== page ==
Transfer of Business: Employer obligations under TUPE

Consider a business which is being sold imminently with all staff transferring to the purchaser. There is very little time to inform and consult the employees about the sale before it happens and they may be entitled to bring claims for a protective award. The question is who can bring this claim, what is the time limit for bringing the claim, and how much could an employee be awarded if they were successful at Tribunal?


Under the Transfer of Undertakings (Protection of Employment) Regulations 2006 (“TUPE”), there are certain obligations on a selling company, referred to as a “Transferor” to inform and consult employees affected by the forthcoming transfer. Failure to do that may result in those affected employees or their representatives having the ability to bring a claim to the Employment Tribunal for failure to inform and consult under Regulations 15 and 16 of TUPE. It is therefore critical that these obligations are complied with fully by the Transferor and in good time before the date of the transfer itself.


Who can claim?

Where an employer has not complied with the obligation to inform or consult, then the following individuals may bring a claim to the Employment Tribunal:

  1. any affected employees where there has been a failure to elect employee representatives or for any other connected reason;
  2. any employee representatives, where there has been a failure relating to them;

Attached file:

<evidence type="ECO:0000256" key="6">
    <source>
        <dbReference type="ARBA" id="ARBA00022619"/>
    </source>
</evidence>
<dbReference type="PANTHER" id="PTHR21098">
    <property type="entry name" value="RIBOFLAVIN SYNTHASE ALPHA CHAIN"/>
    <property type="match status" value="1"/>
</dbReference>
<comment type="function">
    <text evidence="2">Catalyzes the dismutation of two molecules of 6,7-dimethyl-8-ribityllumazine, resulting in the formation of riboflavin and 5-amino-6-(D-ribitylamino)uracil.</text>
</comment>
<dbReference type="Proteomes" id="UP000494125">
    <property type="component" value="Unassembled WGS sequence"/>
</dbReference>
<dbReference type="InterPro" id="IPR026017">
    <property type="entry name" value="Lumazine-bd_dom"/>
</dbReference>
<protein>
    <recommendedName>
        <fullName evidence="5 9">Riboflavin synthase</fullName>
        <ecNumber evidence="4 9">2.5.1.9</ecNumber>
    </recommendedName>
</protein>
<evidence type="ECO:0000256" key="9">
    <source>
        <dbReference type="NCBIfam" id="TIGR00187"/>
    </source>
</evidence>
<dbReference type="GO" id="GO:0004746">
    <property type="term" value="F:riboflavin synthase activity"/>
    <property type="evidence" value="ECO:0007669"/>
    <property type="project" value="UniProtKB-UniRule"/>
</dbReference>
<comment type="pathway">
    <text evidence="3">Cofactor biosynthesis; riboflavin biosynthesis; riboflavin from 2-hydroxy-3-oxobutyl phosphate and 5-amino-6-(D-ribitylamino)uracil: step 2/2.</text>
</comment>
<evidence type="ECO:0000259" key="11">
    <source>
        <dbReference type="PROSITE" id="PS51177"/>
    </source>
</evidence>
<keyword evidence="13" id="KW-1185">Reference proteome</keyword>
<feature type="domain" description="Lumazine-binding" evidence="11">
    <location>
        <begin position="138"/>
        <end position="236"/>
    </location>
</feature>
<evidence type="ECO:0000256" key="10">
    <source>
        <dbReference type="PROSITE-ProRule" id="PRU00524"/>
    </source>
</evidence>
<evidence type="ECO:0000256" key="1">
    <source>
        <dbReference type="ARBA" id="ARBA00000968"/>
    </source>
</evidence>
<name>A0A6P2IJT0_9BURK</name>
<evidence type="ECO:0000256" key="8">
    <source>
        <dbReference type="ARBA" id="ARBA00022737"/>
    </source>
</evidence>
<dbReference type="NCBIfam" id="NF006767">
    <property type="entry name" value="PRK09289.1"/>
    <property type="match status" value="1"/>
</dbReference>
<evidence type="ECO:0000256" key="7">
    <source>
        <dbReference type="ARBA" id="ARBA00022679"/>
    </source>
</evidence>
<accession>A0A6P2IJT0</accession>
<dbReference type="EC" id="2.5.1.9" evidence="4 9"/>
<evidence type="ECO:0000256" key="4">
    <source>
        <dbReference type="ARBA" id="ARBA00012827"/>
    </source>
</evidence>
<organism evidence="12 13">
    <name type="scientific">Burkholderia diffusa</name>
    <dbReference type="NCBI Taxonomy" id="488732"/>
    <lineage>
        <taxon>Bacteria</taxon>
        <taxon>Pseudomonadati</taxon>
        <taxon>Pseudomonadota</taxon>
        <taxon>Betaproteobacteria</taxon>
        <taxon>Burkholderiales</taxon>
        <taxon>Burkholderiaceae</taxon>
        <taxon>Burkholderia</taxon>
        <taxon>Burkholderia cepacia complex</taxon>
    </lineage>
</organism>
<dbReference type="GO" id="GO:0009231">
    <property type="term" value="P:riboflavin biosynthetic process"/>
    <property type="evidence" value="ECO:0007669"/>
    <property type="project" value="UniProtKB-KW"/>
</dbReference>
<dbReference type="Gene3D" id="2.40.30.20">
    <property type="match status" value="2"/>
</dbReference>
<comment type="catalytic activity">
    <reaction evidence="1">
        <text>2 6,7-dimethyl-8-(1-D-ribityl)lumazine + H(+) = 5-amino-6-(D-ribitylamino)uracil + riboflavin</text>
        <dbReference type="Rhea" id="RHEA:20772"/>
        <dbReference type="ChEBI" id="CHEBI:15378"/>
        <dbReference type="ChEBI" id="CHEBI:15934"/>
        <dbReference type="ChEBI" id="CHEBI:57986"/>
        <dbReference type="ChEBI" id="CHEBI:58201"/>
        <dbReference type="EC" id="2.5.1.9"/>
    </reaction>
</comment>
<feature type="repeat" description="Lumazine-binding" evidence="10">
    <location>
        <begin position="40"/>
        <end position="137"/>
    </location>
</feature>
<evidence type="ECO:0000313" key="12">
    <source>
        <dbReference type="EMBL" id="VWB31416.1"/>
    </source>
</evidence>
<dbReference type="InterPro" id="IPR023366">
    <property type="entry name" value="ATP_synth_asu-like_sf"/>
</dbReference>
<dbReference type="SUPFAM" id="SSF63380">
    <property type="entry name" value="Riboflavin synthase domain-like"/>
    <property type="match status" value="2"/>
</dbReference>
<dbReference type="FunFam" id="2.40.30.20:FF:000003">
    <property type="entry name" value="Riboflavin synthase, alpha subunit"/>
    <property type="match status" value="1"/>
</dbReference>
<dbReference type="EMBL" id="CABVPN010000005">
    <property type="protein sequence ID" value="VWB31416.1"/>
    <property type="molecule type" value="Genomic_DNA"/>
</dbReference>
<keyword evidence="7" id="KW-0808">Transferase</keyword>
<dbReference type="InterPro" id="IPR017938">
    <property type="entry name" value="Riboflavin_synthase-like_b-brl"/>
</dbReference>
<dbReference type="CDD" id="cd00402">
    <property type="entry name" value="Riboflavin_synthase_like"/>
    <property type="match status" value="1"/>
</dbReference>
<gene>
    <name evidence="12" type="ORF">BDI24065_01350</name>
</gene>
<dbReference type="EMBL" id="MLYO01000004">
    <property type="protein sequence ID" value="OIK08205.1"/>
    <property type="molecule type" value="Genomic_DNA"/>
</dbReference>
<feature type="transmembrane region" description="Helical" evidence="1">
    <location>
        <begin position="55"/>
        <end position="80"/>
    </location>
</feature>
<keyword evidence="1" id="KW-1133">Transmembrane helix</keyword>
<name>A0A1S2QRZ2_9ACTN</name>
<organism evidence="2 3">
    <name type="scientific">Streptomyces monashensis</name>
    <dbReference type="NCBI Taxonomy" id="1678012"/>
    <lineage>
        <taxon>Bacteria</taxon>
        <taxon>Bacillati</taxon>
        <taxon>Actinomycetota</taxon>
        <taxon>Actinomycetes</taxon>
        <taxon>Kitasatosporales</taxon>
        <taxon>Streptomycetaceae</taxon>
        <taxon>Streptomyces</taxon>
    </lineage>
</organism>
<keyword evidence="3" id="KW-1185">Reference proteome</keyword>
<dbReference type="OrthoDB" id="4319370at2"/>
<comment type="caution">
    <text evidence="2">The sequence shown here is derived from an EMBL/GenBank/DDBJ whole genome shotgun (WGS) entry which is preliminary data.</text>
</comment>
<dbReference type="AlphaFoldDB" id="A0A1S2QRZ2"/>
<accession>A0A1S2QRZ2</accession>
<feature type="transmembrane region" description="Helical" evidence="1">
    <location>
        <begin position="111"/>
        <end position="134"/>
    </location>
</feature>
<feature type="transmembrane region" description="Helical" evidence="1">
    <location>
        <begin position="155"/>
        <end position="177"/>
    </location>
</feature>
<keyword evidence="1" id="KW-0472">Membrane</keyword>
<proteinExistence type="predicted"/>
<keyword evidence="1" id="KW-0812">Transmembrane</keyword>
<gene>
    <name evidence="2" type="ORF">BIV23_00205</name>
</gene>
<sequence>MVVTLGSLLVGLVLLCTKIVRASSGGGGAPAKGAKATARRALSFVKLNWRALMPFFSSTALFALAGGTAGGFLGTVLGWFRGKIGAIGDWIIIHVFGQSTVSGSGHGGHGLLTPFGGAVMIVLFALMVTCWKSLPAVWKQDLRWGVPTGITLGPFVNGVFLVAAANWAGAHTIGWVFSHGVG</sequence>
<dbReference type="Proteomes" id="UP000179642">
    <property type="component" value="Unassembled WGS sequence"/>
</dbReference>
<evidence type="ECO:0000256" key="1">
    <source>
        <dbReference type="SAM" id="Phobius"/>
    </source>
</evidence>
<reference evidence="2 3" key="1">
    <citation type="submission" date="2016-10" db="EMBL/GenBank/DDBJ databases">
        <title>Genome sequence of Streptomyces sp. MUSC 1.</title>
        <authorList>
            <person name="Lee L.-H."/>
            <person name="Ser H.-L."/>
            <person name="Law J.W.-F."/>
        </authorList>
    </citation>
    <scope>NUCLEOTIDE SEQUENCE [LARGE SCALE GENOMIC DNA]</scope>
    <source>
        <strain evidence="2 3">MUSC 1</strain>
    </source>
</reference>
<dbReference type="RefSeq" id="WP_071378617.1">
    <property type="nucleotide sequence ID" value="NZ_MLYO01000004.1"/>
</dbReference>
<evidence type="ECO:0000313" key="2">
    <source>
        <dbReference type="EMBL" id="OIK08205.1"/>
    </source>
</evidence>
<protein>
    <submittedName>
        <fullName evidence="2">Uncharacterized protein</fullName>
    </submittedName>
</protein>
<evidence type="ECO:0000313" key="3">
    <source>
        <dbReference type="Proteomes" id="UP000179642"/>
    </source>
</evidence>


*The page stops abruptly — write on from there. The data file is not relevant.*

3. a trade union in the case of a failure relating to representatives of that trade union.


When should claims be made?

Claims must be brought within 3 months of the date of transfer, although, of course, the Tribunal might allow a later complaint if it is not reasonably practicable to lodge it in time.


How much could be awarded?

The maximum protective award that could be made in relation to each affected employee will not exceed 13 weeks’ gross pay. Importantly, however, note that a week’s pay is not subject to the statutory cap, rather it is calculated on the basis of the employee’s actual gross pay. Therefore, this award in itself could be substantial, particularly where there are several employees who would have such a claim.


The purpose of making the protective award is for the Tribunal to effectively punish the employer for breaching its obligations under TUPE. That said, the Tribunal does have a wide discretion and will look at the seriousness of the employer’s default in relation to the TUPE provisions. Where there has been no informing and consultation at all, Tribunals tend to take the view that the maximum compensation should be awarded, unless of course there are mitigating circumstances which mean that a lesser award should be made.


You should be aware also that claims for failure to inform or consult are completely separate and distinct from any claim that the affected employee may have for unfair dismissal related to the transfer and which will, of course, be automatically unfair, unless the employer can show that the dismissal was for an “ETO” reason, which may include redundancy.


As you can see, the myriad of issues arising from TUPE can be extremely complex and we would certainly recommend that legal advice should be taken as early on in the process as possible, so that claims from the affected employees can be avoided at all costs.


While great care has been taken in the preparation of the content of this article, it does not purport to be a comprehensive statement of the relevant law and full professional advice should be taken before any action is taken in reliance on any item covered.